But with “miles” and “points” and various travel rewards programs, there’s a complex calculus between them that is far from clear on the surface. And since I have a compulsive need to optimize everything in my life, it’s been a horrible trip down a rabbit hole trying to make sure we’re getting as much value out of these things as possible.

aliceAnd leads to things like this…

“Oooh, British Airways Avios points get more of a value when you transfer them to American Airlines domestic flights… but doh! We have yet to find a trip that we need to take that has an opening when we could actually spend these points!”

“Ooooh, I can get this fare on Delta for 32.5K, but Mr PoP only has 26.4K in his account. I have 21K in my Delta account, but it costs $116 to transfer the necessary miles from my account to his. Hmm, but British Airways lets you transfer between family members for free. Why does Delta charge a fee?  But look! Hyatt points transfer in for free… hmmm, at a rate of 2.5 Hyatt points = 1 Delta mile. That sucks. But I can get a 1-1 transfer of Hyatt points from our Chase Sapphire Preferred card, which I have 3K points left on. So that gets me 1200 fewer points Delta I need to pay to transfer, right? Not so fast! There’s a minimum of 5K points can be transfered at any given time between Hyatt and Delta. So is it worth it to pay $116 for the right to use miles from a different account? Or would it be better to pay $300 for a full ticket and save up miles until we have enough to use them all at once… which might be quite some time considering we don’t generally fly Delta all that often (recent trips to Australia notwithstanding). Aaaahhh!!!”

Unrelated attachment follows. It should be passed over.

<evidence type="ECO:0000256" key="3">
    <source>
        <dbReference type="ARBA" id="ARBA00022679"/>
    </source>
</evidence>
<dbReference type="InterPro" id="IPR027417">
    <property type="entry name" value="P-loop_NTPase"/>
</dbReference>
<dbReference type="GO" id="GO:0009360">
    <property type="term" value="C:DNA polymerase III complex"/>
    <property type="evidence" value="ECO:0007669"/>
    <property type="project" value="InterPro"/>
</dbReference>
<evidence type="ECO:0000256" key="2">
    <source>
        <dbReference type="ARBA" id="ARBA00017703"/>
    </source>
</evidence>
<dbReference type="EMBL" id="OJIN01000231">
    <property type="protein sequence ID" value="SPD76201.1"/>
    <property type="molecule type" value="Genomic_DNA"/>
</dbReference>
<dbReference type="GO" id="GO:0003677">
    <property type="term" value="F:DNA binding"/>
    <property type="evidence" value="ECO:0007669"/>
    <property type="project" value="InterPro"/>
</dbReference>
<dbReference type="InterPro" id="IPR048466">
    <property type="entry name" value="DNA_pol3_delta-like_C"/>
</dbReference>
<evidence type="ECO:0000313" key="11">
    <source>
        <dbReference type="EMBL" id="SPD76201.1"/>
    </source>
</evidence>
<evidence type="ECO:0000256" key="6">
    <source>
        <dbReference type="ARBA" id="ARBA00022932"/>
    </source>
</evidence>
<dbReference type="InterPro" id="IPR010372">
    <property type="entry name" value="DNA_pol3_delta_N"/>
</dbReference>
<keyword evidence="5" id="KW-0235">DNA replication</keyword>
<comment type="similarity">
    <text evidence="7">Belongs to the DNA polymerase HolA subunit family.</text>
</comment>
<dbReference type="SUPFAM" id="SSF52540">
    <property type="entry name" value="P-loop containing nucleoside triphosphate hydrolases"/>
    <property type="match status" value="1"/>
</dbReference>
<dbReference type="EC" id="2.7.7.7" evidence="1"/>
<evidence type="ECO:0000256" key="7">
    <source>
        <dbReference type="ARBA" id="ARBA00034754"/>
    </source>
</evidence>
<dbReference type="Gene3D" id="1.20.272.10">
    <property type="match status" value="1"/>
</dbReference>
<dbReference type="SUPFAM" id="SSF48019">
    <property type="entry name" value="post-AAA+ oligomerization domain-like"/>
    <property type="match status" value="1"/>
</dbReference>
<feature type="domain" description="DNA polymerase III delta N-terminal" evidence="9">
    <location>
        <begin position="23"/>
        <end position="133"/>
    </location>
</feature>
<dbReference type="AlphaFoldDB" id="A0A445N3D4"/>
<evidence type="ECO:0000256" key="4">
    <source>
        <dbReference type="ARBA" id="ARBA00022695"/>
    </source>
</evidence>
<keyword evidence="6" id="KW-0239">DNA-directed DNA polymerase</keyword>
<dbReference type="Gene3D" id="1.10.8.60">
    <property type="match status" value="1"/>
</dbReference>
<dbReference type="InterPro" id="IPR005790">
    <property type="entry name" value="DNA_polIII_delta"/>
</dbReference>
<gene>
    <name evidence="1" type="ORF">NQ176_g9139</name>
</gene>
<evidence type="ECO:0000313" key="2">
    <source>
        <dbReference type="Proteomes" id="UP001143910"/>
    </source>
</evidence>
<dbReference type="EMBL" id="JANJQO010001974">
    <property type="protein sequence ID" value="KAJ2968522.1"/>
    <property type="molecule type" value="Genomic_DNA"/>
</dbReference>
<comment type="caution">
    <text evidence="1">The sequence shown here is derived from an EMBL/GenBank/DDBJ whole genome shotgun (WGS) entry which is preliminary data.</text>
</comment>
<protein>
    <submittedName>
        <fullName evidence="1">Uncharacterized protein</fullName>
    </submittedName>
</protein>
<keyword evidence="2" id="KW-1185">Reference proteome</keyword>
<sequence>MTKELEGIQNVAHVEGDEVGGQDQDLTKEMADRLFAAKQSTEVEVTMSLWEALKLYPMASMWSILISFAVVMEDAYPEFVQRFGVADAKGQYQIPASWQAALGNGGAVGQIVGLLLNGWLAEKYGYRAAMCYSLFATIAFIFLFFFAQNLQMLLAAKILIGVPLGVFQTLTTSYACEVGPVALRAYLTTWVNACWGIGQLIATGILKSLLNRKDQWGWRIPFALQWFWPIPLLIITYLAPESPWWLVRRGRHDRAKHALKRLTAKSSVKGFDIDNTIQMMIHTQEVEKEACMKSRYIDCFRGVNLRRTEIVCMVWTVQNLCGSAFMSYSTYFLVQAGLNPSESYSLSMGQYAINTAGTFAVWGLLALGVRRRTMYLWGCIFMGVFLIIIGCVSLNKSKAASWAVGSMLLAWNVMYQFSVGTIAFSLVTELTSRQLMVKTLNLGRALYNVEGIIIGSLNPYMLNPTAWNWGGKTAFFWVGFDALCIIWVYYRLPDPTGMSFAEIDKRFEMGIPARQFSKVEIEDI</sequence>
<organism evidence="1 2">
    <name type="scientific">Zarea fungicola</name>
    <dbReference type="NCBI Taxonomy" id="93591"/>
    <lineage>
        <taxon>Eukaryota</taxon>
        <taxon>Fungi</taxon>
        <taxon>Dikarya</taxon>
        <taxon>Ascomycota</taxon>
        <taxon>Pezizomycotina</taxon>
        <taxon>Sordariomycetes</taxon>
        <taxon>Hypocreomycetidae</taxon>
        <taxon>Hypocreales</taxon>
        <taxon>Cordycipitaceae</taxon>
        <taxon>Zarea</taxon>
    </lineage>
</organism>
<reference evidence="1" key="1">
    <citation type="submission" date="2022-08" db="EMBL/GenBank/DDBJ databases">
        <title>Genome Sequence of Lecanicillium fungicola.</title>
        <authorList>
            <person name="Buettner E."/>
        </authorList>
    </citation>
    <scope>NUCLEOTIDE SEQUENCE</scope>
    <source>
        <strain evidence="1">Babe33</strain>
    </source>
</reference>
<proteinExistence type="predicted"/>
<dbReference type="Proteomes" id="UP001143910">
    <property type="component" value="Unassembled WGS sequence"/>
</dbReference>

“The amount of waste is driving me nuts. Miles/Points are going to be left in these accounts and expire because we’re unable to use any small denominations, but need to transfer miles in generally much larger denominations. If this were cash back, I’d get my pennies – at least eventually.”

Lose #3 – Points Prices Make 0 Sense

Remember the 32.5K trip above that I was trying to book? Well, I also tried to split it up and see if I could book one way using Mr PoP’s 26K points, and the other way using my 21K points. Even if there’s a small cost to doing so, it should work, right? NO! A roundtrip 32.5K mile trip is somehow equivalent to combining a 25K one way trip and a 40K one way trip. What?!? Same flights. Total cost double to book it as two separate trips instead of one round trip. No sense at all.

Lose #4 – This is REALLY not Fun For People Who Have To Travel On Specific Dates